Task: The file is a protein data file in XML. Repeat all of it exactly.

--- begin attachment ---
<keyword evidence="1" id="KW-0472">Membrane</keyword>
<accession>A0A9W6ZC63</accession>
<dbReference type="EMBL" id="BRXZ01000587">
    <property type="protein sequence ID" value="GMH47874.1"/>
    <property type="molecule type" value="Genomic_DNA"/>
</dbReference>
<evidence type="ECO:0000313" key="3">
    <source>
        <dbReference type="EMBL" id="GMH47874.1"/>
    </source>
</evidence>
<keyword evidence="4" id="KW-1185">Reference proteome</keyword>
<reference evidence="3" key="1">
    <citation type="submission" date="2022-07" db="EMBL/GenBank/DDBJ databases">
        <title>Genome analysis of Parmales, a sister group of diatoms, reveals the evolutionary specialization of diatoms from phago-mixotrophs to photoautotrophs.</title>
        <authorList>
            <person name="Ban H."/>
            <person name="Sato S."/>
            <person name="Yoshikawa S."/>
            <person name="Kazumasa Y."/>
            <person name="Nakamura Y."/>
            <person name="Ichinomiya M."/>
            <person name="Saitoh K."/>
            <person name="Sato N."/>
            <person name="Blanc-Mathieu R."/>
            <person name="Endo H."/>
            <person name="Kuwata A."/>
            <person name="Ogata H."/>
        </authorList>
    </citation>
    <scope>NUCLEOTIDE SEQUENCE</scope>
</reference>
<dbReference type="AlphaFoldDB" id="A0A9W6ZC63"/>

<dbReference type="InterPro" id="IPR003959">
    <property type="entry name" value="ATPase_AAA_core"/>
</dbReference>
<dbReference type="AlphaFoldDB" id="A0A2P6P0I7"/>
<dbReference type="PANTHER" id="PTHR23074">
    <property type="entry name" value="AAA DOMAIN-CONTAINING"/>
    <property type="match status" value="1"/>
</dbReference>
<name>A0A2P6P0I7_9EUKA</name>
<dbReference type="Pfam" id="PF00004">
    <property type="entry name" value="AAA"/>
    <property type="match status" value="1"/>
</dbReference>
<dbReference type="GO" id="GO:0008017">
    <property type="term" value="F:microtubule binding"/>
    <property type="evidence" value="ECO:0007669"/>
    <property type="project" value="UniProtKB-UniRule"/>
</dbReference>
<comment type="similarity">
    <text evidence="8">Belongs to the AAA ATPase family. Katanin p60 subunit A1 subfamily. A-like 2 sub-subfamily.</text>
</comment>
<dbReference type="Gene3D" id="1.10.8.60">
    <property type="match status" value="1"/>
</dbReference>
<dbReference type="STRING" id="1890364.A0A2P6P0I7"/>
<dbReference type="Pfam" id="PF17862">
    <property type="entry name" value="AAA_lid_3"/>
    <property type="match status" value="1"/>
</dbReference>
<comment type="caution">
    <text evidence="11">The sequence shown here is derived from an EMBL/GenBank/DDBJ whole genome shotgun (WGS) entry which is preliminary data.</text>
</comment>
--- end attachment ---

<keyword evidence="1" id="KW-0472">Membrane</keyword>
<accession>A0A9W6ZC63</accession>
<dbReference type="EMBL" id="BRXZ01000587">
    <property type="protein sequence ID" value="GMH47874.1"/>
    <property type="molecule type" value="Genomic_DNA"/>
</dbReference>
<evidence type="ECO:0000313" key="3">
    <source>
        <dbReference type="EMBL" id="GMH47874.1"/>
    </source>
</evidence>
<keyword evidence="4" id="KW-1185">Reference proteome</keyword>
<reference evidence="3" key="1">
    <citation type="submission" date="2022-07" db="EMBL/GenBank/DDBJ databases">
        <title>Genome analysis of Parmales, a sister group of diatoms, reveals the evolutionary specialization of diatoms from phago-mixotrophs to photoautotrophs.</title>
        <authorList>
            <person name="Ban H."/>
            <person name="Sato S."/>
            <person name="Yoshikawa S."/>
            <person name="Kazumasa Y."/>
            <person name="Nakamura Y."/>
            <person name="Ichinomiya M."/>
            <person name="Saitoh K."/>
            <person name="Sato N."/>
            <person name="Blanc-Mathieu R."/>
            <person name="Endo H."/>
            <person name="Kuwata A."/>
            <person name="Ogata H."/>
        </authorList>
    </citation>
    <scope>NUCLEOTIDE SEQUENCE</scope>
</reference>
<dbReference type="AlphaFoldDB" id="A0A9W6ZC63"/>

<dbReference type="InterPro" id="IPR003959">
    <property type="entry name" value="ATPase_AAA_core"/>
</dbReference>
<dbReference type="AlphaFoldDB" id="A0A2P6P0I7"/>
<dbReference type="PANTHER" id="PTHR23074">
    <property type="entry name" value="AAA DOMAIN-CONTAINING"/>
    <property type="match status" value="1"/>
</dbReference>
<name>A0A2P6P0I7_9EUKA</name>
<dbReference type="Pfam" id="PF00004">
    <property type="entry name" value="AAA"/>
    <property type="match status" value="1"/>
</dbReference>
<dbReference type="GO" id="GO:0008017">
    <property type="term" value="F:microtubule binding"/>
    <property type="evidence" value="ECO:0007669"/>
    <property type="project" value="UniProtKB-UniRule"/>
</dbReference>
<comment type="similarity">
    <text evidence="8">Belongs to the AAA ATPase family. Katanin p60 subunit A1 subfamily. A-like 2 sub-subfamily.</text>
</comment>
<dbReference type="Gene3D" id="1.10.8.60">
    <property type="match status" value="1"/>
</dbReference>
<dbReference type="STRING" id="1890364.A0A2P6P0I7"/>
<dbReference type="Pfam" id="PF17862">
    <property type="entry name" value="AAA_lid_3"/>
    <property type="match status" value="1"/>
</dbReference>
<comment type="caution">
    <text evidence="11">The sequence shown here is derived from an EMBL/GenBank/DDBJ whole genome shotgun (WGS) entry which is preliminary data.</text>
</comment>